Mean east coast (malaysia)?
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East Coast (Malaysia)
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The East Coast is a part of Peninsular Malaysia in Malaysia. Largely rural and comparative poor, the East's prime attractions are some of Malaysia's most unspoiled islands, featuring great beaches and excellent scuba diving.
The East Coast is the poorest and most culturally conservative part of Malaysia. The economy is largely based on agriculture and you'll rarely see a woman without a headscarf. The component states implement and enforce fairly strict Islamic law (syariah), which to some extent affects non-Muslims as well — beaches and supermarket queues are sex-segregated, the availability of alcohol is limited, and in Kelantan karaoke and billiards were banned until 2005. Even the weekend is Islamcized, as unlike the rest of Malaysia, in the states of Terengganu and Kelantan the weekend runs from Friday to Saturday, with shops and banks closed on Friday but everything open normally on Sunday.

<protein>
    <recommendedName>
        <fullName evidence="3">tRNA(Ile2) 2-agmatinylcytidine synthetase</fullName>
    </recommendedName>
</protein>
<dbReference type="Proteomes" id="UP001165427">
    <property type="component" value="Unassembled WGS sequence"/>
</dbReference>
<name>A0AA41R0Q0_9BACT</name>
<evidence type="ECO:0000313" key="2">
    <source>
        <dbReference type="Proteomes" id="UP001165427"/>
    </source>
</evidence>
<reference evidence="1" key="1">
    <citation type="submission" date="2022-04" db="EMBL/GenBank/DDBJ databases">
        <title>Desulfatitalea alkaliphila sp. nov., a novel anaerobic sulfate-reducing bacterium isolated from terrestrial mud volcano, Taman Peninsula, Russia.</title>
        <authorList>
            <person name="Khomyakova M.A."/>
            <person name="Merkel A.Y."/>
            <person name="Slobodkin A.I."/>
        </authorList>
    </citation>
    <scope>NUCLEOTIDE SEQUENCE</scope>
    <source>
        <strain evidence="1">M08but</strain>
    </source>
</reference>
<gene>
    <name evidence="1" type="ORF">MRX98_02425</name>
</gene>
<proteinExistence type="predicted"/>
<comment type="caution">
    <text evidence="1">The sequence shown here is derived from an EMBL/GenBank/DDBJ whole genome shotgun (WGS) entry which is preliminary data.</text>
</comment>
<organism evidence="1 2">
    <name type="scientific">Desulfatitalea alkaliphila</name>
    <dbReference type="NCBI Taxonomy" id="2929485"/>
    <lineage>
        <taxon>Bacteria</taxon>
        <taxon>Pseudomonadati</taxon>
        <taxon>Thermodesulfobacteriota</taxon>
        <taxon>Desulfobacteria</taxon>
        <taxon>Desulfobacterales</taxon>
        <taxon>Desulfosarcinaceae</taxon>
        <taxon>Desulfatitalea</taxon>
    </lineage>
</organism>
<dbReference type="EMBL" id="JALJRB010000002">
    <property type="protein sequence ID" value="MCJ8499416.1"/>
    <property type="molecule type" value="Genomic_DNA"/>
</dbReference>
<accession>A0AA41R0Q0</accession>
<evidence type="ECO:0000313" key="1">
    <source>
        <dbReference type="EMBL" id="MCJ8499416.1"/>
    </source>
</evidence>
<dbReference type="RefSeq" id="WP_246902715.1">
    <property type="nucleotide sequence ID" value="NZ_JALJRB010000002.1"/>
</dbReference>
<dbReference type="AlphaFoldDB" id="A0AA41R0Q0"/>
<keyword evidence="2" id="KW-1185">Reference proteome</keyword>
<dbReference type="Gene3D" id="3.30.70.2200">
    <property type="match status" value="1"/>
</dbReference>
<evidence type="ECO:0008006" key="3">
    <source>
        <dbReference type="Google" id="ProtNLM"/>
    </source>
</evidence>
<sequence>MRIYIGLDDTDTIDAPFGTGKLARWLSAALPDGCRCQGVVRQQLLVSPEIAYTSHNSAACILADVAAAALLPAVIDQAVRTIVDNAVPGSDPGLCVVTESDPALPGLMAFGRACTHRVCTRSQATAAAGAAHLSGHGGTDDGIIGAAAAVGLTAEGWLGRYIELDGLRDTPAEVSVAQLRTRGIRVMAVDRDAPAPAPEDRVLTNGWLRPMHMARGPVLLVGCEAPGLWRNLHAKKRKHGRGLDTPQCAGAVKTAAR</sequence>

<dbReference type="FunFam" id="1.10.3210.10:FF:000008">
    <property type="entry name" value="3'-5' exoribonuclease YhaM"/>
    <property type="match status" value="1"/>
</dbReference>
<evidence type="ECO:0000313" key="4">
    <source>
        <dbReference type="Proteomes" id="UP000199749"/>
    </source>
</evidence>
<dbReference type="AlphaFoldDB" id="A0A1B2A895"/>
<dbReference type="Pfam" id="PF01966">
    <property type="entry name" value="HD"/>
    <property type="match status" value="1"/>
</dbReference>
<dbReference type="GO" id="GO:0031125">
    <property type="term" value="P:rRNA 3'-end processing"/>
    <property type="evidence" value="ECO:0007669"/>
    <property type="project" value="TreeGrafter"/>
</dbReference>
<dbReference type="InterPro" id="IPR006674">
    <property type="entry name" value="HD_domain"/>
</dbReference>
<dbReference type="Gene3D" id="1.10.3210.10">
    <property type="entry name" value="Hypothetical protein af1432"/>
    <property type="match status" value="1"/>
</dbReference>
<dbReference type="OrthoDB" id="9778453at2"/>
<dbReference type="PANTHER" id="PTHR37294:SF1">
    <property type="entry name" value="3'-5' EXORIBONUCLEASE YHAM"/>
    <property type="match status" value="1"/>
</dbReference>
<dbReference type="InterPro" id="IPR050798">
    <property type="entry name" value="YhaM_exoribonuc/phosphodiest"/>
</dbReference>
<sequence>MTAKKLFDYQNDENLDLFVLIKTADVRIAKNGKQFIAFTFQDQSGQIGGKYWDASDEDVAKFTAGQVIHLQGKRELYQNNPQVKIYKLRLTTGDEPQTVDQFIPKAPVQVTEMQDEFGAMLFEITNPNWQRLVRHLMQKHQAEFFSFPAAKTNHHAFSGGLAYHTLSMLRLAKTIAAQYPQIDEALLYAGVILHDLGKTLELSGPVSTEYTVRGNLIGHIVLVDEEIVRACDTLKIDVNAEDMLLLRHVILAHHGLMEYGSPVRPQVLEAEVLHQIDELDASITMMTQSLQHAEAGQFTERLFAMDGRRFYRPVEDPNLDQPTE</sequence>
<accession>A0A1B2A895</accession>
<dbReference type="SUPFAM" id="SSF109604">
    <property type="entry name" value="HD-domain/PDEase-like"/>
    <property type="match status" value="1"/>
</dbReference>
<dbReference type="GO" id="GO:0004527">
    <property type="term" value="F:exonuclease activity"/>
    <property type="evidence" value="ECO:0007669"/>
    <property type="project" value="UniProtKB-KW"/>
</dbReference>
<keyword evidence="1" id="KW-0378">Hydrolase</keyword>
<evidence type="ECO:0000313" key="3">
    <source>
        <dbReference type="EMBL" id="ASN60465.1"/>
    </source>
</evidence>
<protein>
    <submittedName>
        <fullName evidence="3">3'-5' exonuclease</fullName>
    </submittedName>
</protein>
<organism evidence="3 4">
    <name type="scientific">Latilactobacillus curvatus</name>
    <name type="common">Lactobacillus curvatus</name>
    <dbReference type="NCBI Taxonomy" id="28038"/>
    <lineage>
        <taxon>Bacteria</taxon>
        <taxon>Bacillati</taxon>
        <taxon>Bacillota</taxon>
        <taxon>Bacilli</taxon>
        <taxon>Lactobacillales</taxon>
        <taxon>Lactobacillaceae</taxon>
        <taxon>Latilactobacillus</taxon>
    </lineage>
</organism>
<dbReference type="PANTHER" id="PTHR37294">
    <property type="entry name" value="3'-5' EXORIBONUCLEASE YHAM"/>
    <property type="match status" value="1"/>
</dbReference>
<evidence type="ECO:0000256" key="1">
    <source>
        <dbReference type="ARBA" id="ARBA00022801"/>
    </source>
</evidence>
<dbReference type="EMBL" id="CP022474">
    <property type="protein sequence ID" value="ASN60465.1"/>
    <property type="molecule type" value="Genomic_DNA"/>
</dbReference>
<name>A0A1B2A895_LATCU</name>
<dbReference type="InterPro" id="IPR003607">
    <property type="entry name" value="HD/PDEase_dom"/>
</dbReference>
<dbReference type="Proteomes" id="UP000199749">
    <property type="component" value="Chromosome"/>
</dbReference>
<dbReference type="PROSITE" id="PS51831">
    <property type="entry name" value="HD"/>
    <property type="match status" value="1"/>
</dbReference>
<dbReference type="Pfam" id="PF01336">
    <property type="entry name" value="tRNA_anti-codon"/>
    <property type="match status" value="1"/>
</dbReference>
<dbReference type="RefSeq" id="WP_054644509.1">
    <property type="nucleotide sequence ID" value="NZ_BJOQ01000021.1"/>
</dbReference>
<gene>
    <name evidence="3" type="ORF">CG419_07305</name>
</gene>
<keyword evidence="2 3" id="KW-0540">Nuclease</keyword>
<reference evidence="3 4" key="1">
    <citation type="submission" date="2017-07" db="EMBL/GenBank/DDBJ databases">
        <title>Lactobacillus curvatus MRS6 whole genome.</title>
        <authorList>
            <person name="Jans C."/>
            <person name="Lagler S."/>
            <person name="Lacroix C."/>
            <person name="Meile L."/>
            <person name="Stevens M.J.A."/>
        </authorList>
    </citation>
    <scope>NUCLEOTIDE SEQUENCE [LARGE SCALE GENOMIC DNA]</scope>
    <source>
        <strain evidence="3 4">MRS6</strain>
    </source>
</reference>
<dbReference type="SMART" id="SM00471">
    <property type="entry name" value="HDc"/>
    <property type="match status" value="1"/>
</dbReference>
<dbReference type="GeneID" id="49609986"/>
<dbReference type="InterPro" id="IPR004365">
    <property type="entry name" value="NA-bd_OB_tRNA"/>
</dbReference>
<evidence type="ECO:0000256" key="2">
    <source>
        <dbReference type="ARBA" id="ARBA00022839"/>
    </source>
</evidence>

Still, the East Coast is not Saudi Arabia. Non-Muslims are generally exempt from Islamic law and the federal government has blocked attempts to impose full Muslim hudud punishments, complete with stonings and chopped-off hands. On the resort islands off the coast, dress and segregation regulations are ignored by all and sundry and the occasional misguided backpacker sunbathing topless elicits more oglers than angry mullahs.
The East Coast has several distinctive dishes, which usually fall under the moniker of Kelantanese cuisine, although they're widely available in Pahang and Terengganu as well.
In Kelantan and Terengganu, Malay-owned establishments are by law not allowed to deal in alcohol, and Muslims caught drinking will be caned and fined. These laws do not apply to non-Muslims, so Chinese and Indian shops may legally stock beer and spirits, but their stocks will often not be on public display and prices tend to be high. On the resort islands in particular, you'll be looking at upwards of RM 10 for a can of beer, so stock up before arrival.